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Sucking the Life out of Judaism

As you might expect, contrary to “new-found scientific research,” Jewish ritual circumcison–brit milah–is not and will not be going by the wayside anytime soon. The truth of the matter is that Jews have been circumcising their children long before science ever said it was negative or positive.

By the way, just to give some context, on this issue science has been about as wishy-washy as it stance on salmon (one day it’s kosher, the next day treif.) So don’t get me wrong when I say that I just don’t think the scientific argument for or against Judaism’s oldest and most sacred ritual is all that compelling.

Ultimatly, Jewish people will continue to practice this time-honored ritual for no other reason than they believe in it and that for most the scientific data are unconvincing. As Rabbi David Wolpe wrote in a recent book review for Beliefnet, circumcision “is a commitment that supersedes statistics and transcends the shifting medical fads of the moment.”


Now on the other hand, the recent brouhaha surrounding one of brit milah‘s most controversial customs, metzizah be-peh, is a whole other story.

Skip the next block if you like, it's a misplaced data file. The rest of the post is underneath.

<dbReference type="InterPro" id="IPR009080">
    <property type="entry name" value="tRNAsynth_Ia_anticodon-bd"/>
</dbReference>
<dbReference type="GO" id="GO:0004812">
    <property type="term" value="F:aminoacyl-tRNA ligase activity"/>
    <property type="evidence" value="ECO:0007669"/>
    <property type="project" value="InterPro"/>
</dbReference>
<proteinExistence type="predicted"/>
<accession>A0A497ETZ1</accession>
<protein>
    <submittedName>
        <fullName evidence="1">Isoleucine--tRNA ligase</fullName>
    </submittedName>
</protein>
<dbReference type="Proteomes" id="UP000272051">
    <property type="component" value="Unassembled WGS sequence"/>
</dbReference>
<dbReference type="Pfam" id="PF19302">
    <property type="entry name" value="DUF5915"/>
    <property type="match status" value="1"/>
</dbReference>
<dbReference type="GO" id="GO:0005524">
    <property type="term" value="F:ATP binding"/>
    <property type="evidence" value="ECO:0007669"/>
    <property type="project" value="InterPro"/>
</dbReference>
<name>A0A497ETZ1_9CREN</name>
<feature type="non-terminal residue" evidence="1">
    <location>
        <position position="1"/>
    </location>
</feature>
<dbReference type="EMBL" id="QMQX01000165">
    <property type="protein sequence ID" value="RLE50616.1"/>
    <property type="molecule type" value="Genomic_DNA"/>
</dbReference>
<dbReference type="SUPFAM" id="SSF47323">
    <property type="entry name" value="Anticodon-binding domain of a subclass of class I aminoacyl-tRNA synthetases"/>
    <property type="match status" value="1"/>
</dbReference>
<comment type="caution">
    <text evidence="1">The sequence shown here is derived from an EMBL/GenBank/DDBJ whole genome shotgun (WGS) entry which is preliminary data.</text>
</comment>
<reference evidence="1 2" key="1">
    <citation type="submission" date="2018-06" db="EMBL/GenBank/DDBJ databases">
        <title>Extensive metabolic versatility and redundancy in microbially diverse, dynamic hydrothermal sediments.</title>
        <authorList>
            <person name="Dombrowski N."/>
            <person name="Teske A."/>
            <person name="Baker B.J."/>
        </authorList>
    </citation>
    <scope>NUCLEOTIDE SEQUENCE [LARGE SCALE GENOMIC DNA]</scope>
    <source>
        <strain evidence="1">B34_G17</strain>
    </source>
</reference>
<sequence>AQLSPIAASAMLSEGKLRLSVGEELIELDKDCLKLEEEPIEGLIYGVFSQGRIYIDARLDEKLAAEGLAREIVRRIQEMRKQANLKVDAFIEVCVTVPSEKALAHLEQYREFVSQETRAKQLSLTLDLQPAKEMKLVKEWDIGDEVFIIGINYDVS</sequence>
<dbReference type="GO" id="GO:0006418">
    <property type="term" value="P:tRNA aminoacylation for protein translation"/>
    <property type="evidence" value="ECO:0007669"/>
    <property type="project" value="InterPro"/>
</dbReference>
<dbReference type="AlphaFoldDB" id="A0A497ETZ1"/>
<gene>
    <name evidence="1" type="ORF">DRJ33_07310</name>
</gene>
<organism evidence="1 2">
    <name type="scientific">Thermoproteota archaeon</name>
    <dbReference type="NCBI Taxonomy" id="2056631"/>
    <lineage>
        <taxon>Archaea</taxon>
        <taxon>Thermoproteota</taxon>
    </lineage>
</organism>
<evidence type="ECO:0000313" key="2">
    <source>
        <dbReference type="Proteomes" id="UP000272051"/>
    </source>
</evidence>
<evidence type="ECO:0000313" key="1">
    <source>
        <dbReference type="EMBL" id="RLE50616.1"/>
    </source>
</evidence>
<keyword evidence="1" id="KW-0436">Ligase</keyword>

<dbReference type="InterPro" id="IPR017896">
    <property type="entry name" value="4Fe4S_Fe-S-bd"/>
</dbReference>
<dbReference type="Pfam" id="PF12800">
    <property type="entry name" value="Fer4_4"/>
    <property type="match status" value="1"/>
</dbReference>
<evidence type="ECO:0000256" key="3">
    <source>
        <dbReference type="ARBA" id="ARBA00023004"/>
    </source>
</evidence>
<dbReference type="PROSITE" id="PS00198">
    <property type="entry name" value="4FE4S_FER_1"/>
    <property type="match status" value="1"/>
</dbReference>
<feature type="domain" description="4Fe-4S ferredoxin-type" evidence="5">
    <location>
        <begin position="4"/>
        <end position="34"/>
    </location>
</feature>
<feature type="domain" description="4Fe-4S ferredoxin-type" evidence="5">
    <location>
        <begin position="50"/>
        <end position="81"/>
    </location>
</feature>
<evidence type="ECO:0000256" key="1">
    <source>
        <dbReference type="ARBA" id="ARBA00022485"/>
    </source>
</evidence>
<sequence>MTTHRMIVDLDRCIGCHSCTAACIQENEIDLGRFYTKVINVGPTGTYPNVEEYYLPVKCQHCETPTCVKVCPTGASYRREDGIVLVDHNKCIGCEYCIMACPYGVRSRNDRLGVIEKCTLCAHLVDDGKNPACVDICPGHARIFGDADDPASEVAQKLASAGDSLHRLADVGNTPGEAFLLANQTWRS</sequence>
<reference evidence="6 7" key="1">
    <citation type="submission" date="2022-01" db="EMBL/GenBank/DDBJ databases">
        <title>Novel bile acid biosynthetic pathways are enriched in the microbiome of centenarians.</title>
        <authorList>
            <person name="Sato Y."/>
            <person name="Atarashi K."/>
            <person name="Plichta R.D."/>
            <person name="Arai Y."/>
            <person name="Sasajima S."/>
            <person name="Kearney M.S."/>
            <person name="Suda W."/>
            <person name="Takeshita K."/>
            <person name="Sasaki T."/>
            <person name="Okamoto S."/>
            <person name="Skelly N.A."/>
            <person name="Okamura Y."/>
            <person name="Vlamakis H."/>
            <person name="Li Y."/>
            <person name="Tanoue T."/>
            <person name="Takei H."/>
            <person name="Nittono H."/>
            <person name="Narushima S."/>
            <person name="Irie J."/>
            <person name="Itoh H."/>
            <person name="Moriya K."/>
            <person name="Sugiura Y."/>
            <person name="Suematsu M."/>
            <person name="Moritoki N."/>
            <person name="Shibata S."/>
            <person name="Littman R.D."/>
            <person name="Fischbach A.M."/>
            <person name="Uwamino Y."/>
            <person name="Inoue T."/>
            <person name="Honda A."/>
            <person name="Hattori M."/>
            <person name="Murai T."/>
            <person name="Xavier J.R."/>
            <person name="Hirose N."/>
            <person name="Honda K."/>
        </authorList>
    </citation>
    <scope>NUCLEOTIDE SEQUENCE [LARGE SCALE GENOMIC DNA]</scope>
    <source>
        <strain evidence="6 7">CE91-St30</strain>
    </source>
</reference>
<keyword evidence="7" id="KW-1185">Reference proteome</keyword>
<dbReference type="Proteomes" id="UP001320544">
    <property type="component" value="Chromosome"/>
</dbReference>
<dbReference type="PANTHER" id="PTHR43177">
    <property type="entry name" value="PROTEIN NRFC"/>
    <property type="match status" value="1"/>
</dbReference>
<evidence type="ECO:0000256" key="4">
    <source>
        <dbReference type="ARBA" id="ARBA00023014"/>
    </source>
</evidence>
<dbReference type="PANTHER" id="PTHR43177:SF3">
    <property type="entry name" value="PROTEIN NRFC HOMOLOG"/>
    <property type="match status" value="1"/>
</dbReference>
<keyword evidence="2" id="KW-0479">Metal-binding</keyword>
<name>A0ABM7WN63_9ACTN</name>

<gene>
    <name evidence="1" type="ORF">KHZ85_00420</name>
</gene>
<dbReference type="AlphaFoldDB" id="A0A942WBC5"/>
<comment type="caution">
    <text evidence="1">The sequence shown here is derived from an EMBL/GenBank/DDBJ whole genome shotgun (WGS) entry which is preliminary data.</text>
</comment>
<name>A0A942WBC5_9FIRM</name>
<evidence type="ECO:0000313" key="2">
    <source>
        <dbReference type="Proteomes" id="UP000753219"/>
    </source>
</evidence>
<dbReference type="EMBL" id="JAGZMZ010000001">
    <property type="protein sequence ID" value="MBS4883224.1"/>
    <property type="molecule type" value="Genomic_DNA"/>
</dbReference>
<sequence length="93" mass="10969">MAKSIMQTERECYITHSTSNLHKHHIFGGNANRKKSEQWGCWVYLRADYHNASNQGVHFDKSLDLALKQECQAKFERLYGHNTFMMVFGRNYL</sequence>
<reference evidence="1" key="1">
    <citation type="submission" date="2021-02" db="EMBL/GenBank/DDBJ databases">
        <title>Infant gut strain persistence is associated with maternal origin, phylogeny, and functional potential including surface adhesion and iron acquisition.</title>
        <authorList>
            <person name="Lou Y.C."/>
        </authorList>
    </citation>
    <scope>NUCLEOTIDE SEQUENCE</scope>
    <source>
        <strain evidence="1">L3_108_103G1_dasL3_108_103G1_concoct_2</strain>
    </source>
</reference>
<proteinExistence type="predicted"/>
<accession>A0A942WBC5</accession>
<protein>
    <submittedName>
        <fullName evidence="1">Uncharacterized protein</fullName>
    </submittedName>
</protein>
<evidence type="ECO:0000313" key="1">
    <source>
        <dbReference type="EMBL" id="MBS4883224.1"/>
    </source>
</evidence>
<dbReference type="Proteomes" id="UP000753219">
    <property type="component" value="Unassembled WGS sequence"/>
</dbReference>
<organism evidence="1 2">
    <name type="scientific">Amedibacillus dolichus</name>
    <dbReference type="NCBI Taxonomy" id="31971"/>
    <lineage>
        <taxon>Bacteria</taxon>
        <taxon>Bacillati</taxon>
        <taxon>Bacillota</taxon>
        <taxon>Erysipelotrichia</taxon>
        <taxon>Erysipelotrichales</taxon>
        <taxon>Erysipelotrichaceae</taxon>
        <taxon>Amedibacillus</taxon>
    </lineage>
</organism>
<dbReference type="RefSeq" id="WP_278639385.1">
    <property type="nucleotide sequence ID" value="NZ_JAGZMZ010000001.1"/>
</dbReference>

For the record, metzizah b’peh is a custom that requires the mohel, the person performing the circumcision, to suck the blood with his lips from the wound of the baby’s penis. I know–it’s the kind of thing that brings new meaning to the word “cringe.”

While the vast majority of Orthodox Jews employ a more medically safe procedure using either a sterilized tube or a gauze pad to remove the blood, some in the ultra-Orthodox world still hold fast to this so-called “traditional” method. In recent months, the issue has gained national attention with the realization that some performing this act may be infecting newborns with the herpes virus.


The ritual is discussed in the Talmud Shabbat 133a . The rabbis explain that they instituted the practice in order to expedite the healing process. Actually, they required metzizah because they believed that medically it was beneficial to remove all the blood caused by the circumcision. The great irony, of course, is that today metzizah has become just the opposite. As the recent case of Rabbi Yitzhok Fisher, a mohel who transmitted neonatal herpes to three infants, demonstrates, metzizah b’peh is anything but beneficial; it’s a danger to any infant’s life.


What is missed, however, is that in some sense those who continue to practice metzizah b’peh might actually be breaking halakha (Jewish law). Yes, they have perfomed the required act, but have they fullfiled its purpose? No.